A study has found that most heart attack patients do not receive counselling regarding when to resume sexual activity.
To conduct the study, a team from University of Chicago interviewed 3,501 heart attack patients in 127 hospitals and one month later by telephone in August 2008-January 2012 in the US and Spain.
The patients' median age was 48 years and two-thirds were female.
One month after their heart attacks, only 12 percent of women and 19 percent of men reported they received sexual counselling from their health care provider - though most reported that they were sexually active within the year before their heart attack.
"Even with life-threatening illness, people value their sexual function and believe it is appropriate for health care providers to raise the issue of resuming sexual activity," said Stacy Tessler Lindau, associate professor and director of the programme in integrative sexual medicine at University of Chicago's medical centre.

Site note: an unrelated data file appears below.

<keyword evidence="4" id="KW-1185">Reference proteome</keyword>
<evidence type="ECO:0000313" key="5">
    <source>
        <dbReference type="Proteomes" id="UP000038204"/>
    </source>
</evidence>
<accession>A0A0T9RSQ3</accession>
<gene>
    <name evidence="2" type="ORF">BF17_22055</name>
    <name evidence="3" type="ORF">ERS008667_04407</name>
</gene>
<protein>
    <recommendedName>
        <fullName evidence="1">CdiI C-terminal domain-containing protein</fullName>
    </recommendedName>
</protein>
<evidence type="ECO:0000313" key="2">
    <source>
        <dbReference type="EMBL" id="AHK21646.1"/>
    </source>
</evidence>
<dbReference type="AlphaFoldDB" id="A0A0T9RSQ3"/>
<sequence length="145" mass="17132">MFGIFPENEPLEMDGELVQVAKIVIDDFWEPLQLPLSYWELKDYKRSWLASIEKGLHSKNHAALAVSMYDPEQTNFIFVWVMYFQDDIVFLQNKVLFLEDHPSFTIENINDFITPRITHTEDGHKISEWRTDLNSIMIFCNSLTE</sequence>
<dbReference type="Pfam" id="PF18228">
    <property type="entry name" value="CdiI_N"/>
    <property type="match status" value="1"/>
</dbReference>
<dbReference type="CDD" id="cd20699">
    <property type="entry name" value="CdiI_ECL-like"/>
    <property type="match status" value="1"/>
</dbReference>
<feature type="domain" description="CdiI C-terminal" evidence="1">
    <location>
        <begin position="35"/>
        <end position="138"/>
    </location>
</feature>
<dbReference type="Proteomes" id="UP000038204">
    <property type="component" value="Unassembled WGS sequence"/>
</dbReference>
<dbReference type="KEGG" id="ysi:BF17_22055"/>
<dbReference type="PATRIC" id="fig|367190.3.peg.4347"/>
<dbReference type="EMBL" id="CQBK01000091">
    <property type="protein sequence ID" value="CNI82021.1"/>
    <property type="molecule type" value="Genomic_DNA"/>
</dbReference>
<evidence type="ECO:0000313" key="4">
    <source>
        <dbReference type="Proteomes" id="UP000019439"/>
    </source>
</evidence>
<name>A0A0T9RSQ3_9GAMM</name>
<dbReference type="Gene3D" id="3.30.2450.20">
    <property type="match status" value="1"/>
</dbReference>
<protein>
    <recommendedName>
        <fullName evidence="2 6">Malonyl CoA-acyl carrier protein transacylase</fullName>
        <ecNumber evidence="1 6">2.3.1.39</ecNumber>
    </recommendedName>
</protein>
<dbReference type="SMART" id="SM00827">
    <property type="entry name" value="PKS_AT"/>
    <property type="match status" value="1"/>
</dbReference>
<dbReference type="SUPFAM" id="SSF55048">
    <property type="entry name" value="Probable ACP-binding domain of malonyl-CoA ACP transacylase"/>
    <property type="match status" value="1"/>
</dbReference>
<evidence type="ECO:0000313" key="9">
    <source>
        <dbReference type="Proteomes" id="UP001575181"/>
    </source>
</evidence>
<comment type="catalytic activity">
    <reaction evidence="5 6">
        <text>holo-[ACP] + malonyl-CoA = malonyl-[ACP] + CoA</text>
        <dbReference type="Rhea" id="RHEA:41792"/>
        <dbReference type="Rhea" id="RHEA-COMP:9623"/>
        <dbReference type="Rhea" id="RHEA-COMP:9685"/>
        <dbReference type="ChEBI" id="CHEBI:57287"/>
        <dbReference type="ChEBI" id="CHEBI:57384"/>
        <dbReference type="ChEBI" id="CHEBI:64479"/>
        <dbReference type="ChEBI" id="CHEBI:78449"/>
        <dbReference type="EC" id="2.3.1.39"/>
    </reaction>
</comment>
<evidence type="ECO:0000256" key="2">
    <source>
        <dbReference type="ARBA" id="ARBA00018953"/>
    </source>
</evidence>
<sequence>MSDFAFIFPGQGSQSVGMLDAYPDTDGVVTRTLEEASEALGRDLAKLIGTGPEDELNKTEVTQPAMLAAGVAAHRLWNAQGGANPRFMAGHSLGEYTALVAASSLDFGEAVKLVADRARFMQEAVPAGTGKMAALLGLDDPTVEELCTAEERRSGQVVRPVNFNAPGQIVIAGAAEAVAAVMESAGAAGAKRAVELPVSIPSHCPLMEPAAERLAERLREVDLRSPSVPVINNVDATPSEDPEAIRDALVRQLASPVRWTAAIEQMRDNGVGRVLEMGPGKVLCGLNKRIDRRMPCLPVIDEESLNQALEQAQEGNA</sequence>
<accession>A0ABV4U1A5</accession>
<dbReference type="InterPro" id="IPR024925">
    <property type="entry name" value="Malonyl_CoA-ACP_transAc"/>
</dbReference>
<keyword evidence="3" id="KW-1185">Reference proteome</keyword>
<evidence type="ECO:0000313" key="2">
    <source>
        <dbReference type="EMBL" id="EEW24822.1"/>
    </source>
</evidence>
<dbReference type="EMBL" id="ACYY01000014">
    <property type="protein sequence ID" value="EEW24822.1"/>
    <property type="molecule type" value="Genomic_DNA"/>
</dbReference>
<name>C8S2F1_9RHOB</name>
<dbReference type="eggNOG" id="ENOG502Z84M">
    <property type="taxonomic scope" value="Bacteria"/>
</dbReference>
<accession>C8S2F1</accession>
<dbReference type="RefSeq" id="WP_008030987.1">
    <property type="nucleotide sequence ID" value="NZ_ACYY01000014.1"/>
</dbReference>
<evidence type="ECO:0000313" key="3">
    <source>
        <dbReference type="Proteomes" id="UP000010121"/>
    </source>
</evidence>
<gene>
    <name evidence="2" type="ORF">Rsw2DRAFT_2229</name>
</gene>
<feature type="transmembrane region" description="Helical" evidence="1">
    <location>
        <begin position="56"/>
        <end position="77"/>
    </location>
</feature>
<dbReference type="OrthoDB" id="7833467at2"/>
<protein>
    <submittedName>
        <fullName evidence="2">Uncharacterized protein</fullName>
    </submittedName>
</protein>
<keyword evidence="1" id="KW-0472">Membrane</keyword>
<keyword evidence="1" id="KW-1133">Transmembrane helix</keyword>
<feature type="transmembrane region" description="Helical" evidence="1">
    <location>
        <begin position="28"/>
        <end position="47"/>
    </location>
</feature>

In rare instances, when health care providers counselled about sexual activity, they often recommended restrictions more conservative than medical guidelines.
For example, those patients given restrictions more most often told to limit sex (35 percent), take a more passive role (26 percent) or to keep their heart rate down (23 percent).
"Health care providers should let their patients know that for most it is OK to resume physical activity, including sexual activity and to return to work," Lindau said.
"They can tell their patients to stop the activity and notify them if they experience chest pain, shortness of breath or other concerning symptoms. If the health care provider does not raise the issues, I encourage patients to ask outright: 'Is it OK for me to resume sexual activity? When? Is there anything I should look out for?" she added.
"When the topic of sexual function is left out of counselling, patients perceive that it is not relevant to their medical condition or that they are alone in the problems they are having in resuming normal sexual activity," Lindau said.
The study appeared in the American Heart Association's journal Circulation.